2) Play card games with the children:

Another rainy day? Play some simple family card games. Maths games can start as simple as adding the numbers of two randomly dealt cards and the highest number wins. This can then extend to subtraction, multiplication, division and even combinations of these with 3 cards. In typical holiday standard, by the time the good weather comes around again, you will all be brilliant at mental arithmetic.

3) Estimate your shopping bills:

Have you ever got to the till in a supermarket and being shocked at the bill? Here is a way to improve your maths skills, save money and maybe even be more healthy! Get in the habit of estimating shopping bills before you go to the register. If you realise you have overspent, you can always return that extra bottle of red wine and the gourmet cheese board. The better you get at mental arithmetic the less surprises at the till. And maybe even a healthier lifestyle.

4) Times and distances:

You probably do this all the time without realising it. The bus takes 55 minutes to the centre and then it’s a 10 minute walk to that bar? How much time do I have to do my hair? If I drive at 60km per hour and the journey is usually two and a half hours, how far is Milton Keynes anyway? Challenge yourself by making the questions harder and until you are working them out on paper.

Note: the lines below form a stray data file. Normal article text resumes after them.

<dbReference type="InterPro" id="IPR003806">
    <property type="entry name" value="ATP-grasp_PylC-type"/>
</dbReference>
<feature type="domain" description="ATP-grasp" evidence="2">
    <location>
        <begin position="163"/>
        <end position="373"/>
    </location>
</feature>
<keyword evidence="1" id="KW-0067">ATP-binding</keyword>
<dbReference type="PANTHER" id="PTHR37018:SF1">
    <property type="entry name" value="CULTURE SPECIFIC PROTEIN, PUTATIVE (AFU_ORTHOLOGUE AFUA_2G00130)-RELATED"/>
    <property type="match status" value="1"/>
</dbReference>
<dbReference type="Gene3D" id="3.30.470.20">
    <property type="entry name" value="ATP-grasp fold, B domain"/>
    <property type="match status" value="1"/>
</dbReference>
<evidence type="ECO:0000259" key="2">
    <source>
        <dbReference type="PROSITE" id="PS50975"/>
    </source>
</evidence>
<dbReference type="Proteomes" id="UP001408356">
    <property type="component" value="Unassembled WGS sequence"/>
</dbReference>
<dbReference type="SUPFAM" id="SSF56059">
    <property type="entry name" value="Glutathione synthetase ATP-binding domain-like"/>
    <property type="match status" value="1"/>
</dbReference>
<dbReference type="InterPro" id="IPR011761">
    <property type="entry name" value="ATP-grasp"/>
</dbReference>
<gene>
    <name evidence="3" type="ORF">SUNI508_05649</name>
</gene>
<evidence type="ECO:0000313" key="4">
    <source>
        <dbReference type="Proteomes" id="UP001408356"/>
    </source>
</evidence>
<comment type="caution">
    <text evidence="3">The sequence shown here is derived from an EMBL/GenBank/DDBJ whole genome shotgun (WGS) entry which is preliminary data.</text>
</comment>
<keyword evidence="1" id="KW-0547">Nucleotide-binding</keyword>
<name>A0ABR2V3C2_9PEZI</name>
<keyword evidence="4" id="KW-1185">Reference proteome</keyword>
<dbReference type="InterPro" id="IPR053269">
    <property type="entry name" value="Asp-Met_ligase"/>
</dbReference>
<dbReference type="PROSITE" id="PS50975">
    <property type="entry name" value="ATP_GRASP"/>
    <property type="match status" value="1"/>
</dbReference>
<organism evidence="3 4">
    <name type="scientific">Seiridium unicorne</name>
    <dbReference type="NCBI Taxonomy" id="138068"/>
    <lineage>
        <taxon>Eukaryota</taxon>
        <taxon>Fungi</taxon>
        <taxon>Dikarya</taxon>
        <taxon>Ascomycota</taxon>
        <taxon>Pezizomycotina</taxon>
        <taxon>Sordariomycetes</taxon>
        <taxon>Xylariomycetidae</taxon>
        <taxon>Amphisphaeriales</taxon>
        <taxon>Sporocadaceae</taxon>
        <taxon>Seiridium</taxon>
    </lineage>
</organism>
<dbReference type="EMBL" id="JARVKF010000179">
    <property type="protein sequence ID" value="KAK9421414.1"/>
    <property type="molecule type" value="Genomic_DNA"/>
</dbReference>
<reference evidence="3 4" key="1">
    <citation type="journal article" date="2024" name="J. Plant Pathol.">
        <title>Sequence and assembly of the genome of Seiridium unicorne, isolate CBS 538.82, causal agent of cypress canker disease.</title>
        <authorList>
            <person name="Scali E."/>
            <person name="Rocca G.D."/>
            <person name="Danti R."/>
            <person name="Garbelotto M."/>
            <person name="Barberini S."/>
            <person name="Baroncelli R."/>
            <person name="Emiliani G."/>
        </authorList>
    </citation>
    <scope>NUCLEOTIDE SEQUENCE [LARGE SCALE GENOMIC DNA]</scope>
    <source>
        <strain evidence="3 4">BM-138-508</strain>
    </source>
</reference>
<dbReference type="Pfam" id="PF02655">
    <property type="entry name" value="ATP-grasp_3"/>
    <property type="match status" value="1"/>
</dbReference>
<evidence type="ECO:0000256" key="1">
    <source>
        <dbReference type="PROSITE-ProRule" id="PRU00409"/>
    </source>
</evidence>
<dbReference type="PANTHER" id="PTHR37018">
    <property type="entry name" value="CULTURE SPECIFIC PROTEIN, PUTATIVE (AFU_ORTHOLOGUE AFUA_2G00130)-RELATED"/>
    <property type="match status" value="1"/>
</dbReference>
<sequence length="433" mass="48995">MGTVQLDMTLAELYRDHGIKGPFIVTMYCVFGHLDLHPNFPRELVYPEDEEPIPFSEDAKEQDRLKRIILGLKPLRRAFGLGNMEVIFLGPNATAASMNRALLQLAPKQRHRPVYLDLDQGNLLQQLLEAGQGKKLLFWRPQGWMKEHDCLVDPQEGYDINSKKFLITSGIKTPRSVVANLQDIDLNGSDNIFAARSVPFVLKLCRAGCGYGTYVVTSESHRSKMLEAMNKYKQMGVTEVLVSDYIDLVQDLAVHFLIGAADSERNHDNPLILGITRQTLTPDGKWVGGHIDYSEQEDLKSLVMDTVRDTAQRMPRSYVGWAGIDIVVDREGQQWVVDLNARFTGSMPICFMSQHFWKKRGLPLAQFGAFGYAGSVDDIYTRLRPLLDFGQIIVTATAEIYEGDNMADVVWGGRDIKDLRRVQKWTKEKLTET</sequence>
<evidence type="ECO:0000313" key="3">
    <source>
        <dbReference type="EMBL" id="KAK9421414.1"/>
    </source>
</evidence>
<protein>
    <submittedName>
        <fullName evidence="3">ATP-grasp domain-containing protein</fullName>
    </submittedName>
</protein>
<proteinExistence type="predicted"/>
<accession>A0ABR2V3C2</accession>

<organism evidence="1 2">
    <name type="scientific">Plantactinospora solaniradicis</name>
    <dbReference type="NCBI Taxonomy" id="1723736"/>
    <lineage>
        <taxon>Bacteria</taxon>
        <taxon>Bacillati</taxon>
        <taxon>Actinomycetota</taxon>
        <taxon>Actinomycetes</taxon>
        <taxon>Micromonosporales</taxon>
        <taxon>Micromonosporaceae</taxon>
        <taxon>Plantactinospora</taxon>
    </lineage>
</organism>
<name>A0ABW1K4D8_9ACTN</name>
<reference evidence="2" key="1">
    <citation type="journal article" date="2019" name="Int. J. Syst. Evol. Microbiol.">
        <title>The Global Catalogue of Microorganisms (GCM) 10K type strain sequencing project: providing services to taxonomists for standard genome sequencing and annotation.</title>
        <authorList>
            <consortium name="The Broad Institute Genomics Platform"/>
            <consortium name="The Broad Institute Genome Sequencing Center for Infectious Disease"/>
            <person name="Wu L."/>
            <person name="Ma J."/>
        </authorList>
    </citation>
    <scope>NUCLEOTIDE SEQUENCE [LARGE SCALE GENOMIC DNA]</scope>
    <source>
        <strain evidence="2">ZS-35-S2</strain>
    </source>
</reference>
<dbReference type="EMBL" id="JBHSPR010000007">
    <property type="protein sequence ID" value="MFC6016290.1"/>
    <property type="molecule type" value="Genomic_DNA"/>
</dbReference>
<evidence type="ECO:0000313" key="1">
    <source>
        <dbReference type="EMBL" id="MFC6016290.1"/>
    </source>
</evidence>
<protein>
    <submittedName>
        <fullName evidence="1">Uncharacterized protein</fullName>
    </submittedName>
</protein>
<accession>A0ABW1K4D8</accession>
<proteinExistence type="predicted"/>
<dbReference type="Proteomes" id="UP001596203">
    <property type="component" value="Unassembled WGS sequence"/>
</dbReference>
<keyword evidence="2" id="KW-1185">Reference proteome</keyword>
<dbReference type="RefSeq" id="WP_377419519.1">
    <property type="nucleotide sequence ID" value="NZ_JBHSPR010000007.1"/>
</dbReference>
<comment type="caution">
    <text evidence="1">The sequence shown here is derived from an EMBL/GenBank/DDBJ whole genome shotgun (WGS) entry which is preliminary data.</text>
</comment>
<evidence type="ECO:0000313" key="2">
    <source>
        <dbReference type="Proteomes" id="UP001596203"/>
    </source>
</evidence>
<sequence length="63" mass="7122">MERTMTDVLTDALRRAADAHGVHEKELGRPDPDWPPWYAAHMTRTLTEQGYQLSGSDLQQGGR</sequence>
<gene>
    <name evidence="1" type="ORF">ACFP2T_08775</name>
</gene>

5) Spot the maths:

A lot of maths is about recognising patterns. Try to see the shapes or combination of shapes around you. Triangles, cones, cylinders and circles may bring back memories of fumbling with equations but you can begin to think about these concepts without an equation in sight. Compare the space shapes fill up or the volume of different shaped containers. Why is it that a saucepan only a few cm wider can fit almost twice the amount of water for pasta? What is that relationship again? Try working out how boxes or containers will look if opened out. This is actually a whole field of complex mathematics you can attempt with nothing more than a cornflakes box.

6) Be positive:

Stop saying things like ‘I hated maths in school’ or ‘I can’t do maths’. This negativity will ruin your confidence and much of maths is about persistence. You need the resilience to keep trying and if you tell yourself you are no good you won’t make the effort. Start with some easy maths you understand. The starting level doesn’t matter, as you build skill, understanding and confidence, you move forward through more difficult levels. Don’t be afraid of the challenge.

7) Do a little every day.

Don’t wait around with maths, it’s not a spectator sport! More than most other subjects, you have to be active, doing, solving, making connections, learning. It’s the only way to build skill and understanding. You just need to make a start and then create a fun daily routine.

8) Working together

When it comes to solving maths problems it helps to work together. Whether it’s a young mum group or Dads and daughters at the local community group, others can help clarify a troubling problem by approaching it differently, saving you time and frustration.